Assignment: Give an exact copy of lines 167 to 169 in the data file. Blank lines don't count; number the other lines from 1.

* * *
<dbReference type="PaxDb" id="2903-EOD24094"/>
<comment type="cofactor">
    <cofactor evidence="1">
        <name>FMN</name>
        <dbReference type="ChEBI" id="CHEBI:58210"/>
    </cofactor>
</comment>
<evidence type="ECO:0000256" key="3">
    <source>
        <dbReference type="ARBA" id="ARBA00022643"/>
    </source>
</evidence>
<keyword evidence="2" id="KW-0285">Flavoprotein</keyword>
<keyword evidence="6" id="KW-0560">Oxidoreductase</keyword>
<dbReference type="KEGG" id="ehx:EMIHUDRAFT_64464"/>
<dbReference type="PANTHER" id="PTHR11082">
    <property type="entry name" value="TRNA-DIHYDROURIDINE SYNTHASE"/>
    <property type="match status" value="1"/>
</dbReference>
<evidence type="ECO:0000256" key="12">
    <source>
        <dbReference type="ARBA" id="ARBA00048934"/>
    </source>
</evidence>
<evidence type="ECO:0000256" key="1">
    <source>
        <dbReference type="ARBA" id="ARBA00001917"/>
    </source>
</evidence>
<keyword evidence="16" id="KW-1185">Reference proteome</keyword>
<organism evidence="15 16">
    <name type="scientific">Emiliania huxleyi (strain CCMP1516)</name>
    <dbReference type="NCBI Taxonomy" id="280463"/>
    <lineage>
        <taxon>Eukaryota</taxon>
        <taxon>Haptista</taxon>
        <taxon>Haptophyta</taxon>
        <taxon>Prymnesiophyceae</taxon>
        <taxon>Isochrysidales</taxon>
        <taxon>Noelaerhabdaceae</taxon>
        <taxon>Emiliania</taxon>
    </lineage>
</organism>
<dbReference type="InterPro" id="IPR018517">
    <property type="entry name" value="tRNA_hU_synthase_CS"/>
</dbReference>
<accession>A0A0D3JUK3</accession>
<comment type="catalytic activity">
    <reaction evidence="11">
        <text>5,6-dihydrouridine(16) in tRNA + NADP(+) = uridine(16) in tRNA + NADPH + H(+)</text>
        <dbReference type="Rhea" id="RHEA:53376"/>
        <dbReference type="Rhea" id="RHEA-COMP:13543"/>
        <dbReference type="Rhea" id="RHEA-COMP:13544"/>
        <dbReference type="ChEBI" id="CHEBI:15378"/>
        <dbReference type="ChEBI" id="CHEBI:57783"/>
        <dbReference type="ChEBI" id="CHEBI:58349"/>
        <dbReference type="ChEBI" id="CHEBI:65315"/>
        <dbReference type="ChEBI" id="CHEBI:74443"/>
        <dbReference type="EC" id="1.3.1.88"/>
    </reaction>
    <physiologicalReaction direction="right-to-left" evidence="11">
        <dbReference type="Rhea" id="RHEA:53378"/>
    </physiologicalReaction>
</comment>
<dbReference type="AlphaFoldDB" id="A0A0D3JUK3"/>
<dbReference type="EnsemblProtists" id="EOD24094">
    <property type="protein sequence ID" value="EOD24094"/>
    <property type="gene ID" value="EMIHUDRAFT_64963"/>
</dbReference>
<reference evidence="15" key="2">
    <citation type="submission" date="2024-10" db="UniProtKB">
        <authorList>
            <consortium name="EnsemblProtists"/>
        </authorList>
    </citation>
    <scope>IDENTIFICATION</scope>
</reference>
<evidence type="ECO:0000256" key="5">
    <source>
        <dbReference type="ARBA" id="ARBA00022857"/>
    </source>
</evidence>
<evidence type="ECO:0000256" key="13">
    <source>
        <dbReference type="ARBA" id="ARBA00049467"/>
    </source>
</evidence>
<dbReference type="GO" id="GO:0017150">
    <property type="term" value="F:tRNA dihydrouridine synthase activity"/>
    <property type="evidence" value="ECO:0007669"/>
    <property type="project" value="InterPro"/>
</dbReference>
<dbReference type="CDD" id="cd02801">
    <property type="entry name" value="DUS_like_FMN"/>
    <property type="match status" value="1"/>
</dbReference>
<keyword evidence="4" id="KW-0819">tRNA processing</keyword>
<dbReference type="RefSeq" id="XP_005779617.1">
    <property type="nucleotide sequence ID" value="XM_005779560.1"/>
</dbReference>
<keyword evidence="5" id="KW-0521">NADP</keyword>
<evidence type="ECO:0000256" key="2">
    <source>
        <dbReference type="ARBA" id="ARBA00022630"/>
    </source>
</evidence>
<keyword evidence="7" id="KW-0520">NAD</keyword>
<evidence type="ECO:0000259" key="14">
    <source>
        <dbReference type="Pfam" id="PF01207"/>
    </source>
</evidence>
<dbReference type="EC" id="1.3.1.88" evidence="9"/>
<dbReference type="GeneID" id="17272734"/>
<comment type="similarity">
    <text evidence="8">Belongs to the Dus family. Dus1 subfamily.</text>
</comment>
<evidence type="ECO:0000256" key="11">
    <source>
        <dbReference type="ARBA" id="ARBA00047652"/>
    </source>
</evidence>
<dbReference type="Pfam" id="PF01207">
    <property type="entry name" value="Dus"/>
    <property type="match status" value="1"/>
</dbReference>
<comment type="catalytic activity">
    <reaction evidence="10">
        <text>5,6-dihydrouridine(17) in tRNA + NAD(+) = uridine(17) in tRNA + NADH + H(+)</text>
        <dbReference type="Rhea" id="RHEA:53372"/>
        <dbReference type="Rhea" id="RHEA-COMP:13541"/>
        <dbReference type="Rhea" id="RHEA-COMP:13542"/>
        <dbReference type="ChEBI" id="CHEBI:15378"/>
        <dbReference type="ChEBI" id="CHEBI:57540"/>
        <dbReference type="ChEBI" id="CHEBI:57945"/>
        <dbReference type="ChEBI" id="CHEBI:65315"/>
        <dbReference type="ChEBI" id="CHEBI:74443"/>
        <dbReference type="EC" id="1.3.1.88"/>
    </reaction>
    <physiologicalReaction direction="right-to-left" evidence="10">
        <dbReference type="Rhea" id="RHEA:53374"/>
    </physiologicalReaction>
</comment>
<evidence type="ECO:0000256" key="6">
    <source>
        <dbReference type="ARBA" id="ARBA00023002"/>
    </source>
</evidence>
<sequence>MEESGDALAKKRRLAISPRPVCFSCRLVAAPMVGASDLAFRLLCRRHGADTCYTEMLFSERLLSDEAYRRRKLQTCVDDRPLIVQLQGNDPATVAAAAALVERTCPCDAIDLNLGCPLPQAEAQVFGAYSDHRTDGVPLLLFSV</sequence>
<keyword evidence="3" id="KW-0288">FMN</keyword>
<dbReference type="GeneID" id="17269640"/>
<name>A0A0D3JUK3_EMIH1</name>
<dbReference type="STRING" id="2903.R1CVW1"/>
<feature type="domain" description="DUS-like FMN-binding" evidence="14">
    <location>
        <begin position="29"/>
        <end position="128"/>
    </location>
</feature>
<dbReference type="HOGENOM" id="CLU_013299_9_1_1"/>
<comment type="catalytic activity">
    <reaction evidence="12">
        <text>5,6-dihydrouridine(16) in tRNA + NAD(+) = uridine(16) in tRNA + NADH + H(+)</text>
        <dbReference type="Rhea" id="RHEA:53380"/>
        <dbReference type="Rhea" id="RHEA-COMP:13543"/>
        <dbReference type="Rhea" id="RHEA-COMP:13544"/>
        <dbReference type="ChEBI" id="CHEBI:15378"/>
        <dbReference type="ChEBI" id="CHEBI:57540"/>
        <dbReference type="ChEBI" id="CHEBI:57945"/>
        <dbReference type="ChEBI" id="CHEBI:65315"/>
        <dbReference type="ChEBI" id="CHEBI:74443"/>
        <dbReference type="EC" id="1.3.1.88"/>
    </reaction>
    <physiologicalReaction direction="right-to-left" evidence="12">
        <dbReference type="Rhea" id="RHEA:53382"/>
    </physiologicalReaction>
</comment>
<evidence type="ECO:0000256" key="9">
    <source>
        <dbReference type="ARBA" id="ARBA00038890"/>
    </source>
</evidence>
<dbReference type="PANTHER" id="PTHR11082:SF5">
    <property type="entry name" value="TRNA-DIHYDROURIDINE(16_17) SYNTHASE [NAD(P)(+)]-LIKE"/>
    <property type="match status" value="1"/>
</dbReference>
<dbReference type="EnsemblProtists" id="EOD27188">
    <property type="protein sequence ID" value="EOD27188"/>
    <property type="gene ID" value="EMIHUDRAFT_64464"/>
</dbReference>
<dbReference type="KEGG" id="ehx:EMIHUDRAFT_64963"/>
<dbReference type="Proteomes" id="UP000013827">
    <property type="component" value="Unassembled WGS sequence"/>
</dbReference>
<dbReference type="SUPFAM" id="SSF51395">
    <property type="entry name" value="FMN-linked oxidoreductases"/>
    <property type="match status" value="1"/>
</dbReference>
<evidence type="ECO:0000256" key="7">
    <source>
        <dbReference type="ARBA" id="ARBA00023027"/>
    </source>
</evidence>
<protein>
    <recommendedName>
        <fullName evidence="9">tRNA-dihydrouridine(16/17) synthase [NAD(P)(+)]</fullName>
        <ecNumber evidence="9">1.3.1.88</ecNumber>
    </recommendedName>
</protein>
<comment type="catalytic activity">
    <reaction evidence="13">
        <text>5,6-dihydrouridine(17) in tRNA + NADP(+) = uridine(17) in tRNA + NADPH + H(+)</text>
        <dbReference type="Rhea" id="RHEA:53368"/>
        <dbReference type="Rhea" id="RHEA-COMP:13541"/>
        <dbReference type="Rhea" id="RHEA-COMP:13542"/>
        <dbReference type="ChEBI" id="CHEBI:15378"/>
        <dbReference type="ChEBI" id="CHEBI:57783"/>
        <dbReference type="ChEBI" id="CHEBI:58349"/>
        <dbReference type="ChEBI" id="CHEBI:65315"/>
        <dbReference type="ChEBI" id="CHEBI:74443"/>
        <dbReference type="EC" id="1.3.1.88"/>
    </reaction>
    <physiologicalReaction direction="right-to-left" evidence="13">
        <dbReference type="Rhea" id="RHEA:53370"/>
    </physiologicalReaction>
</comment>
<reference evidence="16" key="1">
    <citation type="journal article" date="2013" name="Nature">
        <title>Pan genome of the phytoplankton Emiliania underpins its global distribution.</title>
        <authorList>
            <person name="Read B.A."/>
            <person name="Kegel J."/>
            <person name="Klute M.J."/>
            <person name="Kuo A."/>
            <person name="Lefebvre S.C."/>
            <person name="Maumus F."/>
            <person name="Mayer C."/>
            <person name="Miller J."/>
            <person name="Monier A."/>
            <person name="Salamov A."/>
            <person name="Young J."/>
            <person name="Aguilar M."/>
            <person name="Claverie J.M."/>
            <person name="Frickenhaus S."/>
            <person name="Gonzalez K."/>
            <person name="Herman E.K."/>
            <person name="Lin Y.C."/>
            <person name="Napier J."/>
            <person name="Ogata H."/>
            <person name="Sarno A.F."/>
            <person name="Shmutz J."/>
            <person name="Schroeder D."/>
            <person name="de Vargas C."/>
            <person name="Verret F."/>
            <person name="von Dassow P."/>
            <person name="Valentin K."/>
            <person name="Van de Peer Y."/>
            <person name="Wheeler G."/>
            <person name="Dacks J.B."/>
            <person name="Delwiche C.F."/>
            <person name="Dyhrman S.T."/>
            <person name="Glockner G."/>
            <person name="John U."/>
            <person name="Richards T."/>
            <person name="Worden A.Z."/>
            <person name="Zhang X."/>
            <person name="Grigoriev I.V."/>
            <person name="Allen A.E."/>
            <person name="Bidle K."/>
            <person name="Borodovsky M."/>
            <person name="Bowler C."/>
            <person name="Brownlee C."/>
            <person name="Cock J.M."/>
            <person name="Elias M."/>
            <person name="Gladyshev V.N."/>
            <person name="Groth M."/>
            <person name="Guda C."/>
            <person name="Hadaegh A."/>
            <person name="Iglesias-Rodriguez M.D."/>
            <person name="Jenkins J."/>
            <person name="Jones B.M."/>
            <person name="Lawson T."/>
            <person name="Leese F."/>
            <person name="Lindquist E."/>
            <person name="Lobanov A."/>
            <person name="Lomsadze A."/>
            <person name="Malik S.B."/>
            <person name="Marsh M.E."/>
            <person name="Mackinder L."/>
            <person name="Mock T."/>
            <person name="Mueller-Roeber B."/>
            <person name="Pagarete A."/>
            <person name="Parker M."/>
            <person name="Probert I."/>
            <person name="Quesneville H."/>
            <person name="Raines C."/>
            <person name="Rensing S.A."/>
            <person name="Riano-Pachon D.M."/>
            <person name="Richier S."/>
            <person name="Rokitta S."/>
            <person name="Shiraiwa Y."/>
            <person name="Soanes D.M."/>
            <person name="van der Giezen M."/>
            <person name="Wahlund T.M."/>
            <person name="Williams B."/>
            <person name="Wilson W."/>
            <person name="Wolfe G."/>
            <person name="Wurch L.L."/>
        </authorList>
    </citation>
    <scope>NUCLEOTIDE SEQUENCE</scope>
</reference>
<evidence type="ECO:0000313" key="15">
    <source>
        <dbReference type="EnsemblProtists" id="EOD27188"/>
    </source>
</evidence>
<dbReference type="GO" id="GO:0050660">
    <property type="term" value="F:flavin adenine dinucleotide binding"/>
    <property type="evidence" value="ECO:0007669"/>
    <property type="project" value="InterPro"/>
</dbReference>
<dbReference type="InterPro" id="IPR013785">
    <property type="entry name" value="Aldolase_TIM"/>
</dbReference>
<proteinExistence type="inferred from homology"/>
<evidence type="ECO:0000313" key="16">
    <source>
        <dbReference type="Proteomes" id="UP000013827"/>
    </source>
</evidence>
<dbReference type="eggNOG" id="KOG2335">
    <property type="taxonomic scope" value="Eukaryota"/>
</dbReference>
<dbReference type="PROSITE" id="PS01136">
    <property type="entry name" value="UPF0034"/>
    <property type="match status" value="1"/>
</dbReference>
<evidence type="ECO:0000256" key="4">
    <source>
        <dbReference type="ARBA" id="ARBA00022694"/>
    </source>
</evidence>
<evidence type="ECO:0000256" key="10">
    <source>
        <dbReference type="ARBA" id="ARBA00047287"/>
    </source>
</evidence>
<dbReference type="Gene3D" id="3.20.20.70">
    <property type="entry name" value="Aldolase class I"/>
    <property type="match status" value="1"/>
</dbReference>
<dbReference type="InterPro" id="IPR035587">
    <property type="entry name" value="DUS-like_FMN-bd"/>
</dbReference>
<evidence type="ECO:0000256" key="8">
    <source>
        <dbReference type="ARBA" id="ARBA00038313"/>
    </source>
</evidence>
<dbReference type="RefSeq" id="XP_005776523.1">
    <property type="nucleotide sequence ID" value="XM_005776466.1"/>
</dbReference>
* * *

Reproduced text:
        <dbReference type="ChEBI" id="CHEBI:15378"/>
        <dbReference type="ChEBI" id="CHEBI:57540"/>
        <dbReference type="ChEBI" id="CHEBI:57945"/>